Sig pistols require significant lubrication - they are "wet" guns. I use MPro7 CLP on my Sig P220, and have had no new wear develop on the frame rails (it was "used" when I bought it, but like-new internally and externally). Lube it immediately before a range session, and you will be fine. Also, purchase a properly-fitting screwdriver for the grip screws on your gun (if they are hex screws, have the proper hex tool available). The damned grip screws occasionally loosen during firing. If your Sig is carried, check the screws regularly, and keep the tools handy.

    I serve a Glock-using agency as an instructor (two, actually), and have taught Glock for half of my career. I carry a Glock daily. With that said, I LIKE my Sig P220 .45ACP. It's a nice occasional diversion from my G17, G21, and G26. The lubrication requirements, grip-screw looseing, and relative susceptability to corrosion (especially older Sigs, like mine) put my Sig in second-string status to my Glock pistols. But that's me, personally. I could do fine carrying a Sig as a service weapon. I would just be extra-vigilant about maintenance, and would keep the Brownell's Sig screwdriver in my field bag.

    I hope this helps. Enjoy the heck out of that P226.
  7. Brad737


    May 30, 2010
    Cincinnati, OH
    I'd say it's the grip angle that makes the weapons point differently. In my estimation, a lower bore axis tends to mask muzzle flip/ felt recoil.
  8. squiddie545


    Sep 11, 2009
    I am mainly a glock shooter. I own a P229 and love it; i do have one gripe. I have to change my thumbs forward grip... the pistol would not slide lock with the last round. I presume that I was activating the slide release with my thumbs. I had to curl my thumbs a bit to do this which i am not crazy about because I have to consciously think about doing this as oppose to the thumbs straight shooting grip I am used to with my glocks. Is this a Sig thing? How else does one shoot sigs w/o activating the slide release?
  9. Brad737


    May 30, 2010
    Cincinnati, OH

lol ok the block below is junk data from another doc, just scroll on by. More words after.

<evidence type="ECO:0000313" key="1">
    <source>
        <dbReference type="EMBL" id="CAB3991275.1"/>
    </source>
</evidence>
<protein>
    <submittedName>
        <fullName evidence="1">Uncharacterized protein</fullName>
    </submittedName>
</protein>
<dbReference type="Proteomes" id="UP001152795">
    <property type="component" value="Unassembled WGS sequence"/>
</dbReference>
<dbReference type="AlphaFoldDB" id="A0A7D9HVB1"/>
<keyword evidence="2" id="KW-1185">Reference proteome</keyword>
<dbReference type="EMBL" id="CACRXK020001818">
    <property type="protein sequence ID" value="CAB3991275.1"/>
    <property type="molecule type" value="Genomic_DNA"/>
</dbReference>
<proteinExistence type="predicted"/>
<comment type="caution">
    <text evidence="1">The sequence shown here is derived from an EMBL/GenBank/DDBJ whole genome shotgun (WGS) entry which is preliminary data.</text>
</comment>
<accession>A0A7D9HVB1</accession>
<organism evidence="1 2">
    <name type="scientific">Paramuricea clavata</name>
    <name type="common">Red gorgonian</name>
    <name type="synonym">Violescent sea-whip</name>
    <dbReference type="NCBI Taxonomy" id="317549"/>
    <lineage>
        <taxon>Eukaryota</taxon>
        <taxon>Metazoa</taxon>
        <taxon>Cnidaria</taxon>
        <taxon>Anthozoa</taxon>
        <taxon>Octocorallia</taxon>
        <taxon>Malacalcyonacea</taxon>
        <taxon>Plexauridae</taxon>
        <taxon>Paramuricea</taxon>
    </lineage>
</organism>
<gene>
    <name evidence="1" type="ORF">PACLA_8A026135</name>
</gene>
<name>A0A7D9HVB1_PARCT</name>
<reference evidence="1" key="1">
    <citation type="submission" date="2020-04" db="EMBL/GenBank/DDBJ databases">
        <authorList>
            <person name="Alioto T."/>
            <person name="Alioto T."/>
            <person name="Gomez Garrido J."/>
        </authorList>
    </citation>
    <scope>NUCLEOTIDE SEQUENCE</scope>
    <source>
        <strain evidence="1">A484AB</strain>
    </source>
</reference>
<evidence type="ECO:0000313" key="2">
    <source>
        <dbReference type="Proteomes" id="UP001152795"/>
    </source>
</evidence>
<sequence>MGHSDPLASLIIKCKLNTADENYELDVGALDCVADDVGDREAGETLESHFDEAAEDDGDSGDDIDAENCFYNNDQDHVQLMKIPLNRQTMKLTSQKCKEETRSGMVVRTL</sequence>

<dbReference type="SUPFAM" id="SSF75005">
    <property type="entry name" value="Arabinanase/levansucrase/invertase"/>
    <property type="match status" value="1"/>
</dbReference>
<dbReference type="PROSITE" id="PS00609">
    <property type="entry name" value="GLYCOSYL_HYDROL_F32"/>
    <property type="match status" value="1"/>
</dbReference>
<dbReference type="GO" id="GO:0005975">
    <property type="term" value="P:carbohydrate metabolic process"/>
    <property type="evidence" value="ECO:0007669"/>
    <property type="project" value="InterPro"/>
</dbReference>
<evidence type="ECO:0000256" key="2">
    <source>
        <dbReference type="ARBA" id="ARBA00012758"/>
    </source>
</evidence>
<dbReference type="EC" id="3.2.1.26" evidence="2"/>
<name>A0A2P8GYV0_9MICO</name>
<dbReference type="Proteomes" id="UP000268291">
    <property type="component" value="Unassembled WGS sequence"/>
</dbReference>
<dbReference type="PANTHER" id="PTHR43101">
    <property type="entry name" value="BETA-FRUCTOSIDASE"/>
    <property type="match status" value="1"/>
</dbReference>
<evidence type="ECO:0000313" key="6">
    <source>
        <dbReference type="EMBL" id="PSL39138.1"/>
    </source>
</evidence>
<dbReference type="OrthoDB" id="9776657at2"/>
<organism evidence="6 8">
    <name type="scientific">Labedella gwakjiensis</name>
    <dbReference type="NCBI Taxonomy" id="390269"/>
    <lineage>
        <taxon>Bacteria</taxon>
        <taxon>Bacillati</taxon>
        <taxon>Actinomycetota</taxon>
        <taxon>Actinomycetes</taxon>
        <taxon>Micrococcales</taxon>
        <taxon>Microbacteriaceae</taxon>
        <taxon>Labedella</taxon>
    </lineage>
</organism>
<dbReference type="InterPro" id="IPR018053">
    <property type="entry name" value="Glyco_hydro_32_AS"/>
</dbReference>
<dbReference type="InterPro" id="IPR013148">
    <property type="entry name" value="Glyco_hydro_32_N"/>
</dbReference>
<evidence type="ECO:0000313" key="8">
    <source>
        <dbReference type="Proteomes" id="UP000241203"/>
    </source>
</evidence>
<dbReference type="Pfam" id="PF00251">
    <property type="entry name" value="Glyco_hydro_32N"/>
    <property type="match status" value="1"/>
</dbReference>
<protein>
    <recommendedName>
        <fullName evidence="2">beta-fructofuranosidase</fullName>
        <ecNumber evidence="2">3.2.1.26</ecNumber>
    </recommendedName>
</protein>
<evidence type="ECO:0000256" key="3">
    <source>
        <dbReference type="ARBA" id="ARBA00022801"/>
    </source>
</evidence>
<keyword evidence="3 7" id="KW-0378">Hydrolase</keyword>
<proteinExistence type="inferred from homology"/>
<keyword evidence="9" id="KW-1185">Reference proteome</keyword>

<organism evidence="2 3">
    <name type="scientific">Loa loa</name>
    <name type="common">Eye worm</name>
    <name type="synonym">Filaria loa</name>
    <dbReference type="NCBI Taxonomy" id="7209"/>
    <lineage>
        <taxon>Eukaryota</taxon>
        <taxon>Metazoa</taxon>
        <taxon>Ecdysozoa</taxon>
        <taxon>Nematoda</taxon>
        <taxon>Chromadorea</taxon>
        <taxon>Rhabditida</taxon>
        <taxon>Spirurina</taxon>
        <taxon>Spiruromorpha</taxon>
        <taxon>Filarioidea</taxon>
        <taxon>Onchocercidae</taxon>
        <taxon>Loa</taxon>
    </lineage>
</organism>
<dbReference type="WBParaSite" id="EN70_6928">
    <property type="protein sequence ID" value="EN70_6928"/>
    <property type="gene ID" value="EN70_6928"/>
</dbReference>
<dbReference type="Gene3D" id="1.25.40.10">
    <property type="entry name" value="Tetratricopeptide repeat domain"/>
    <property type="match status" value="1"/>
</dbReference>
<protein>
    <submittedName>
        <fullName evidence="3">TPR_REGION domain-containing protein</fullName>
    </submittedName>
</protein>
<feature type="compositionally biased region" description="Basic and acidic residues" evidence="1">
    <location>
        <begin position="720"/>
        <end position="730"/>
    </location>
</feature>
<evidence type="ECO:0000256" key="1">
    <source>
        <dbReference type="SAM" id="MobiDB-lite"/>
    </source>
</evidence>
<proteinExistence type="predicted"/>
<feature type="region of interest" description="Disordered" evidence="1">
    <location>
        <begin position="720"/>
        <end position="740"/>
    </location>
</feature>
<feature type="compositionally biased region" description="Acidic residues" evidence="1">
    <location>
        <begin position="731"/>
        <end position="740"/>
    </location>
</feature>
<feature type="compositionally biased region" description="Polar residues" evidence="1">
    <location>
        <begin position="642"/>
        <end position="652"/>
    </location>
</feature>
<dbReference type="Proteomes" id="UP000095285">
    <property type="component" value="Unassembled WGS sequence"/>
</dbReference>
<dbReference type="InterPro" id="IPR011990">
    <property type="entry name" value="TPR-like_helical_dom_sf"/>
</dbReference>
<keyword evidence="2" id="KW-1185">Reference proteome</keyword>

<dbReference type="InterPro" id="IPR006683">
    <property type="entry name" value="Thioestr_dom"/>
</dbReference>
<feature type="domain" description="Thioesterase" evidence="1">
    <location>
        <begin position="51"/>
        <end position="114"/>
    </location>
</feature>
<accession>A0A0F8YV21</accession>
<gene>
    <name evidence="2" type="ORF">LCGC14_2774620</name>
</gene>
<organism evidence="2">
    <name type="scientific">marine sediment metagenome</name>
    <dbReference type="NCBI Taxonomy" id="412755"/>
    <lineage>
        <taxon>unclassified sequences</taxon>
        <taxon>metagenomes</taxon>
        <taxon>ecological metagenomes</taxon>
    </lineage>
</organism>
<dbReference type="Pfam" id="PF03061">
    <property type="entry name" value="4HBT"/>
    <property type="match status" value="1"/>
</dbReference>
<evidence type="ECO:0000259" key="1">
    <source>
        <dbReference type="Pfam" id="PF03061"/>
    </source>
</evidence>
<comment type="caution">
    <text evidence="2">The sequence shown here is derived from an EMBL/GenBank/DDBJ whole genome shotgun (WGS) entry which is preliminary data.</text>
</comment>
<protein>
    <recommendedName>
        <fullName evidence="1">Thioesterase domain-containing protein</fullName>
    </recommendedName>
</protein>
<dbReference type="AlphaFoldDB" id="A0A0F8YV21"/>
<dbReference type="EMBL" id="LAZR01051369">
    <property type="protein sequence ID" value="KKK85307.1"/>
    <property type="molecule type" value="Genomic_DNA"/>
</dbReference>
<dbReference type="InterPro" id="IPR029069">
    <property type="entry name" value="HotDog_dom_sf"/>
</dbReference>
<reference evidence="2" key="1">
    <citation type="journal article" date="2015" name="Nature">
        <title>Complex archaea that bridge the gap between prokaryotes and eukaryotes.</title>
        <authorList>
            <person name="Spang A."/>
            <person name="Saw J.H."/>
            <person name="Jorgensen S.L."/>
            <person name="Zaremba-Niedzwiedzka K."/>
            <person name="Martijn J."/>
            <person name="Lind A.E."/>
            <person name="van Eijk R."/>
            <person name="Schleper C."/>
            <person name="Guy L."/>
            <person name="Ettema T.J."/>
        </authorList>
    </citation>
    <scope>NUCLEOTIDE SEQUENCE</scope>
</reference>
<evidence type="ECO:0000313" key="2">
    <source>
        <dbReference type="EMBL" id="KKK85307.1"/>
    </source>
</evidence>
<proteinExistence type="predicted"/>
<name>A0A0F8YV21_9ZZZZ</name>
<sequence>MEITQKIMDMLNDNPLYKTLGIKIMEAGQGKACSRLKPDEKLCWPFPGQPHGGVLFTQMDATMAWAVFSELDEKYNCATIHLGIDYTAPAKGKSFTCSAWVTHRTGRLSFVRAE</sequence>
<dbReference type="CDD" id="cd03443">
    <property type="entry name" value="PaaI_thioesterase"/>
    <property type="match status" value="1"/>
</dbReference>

My 226 came with Crimson Trace grips installed. Those grips are kind of fat. If anything, those grips make the slide release a bit difficult to press, let alone accidentally. You may consider trying those.
  10. AgentM79

    AgentM79 Platinum Member

    Nov 29, 2003
    That's because of the placement of the Sig slide release lever. So, yes, it's a Sig thing. Brad737's wisdom will potentially solve the problem, though a slip-on grip over the existing Sig panels will likely accomplish the same thing. This is a common user complaint with the Sig design. I tend to shoot with a curled-down thumb to begin with, so I seldom experience this issue with my P220.
  11. Cobra64

    Cobra64 Deals in Facts

    Competition shooter and former Sig Academy instructor.

    You can note his thumbs positioning if you freeze-frame in between shots.
  12. As a Glock shooter you will have an adjustment to make with the DA/SA of the Sig. If you plan on using the Sig as an EDC its advisable to practice the DA/SA double tap. Its two different trigger pulls. The Glock is easier in that respect. If its just a range toy then that issue goes away.

    Yes to the Sig needing wetter rails. Overall the advice from the previous posts is excellent.
  13. p.d.


    Aug 4, 2009
    Dry Ridge, Kentucky
    The Sig pistols don't have two Glock shortcomings; the trigger guard which beats my middle finger to death and the finger grooves.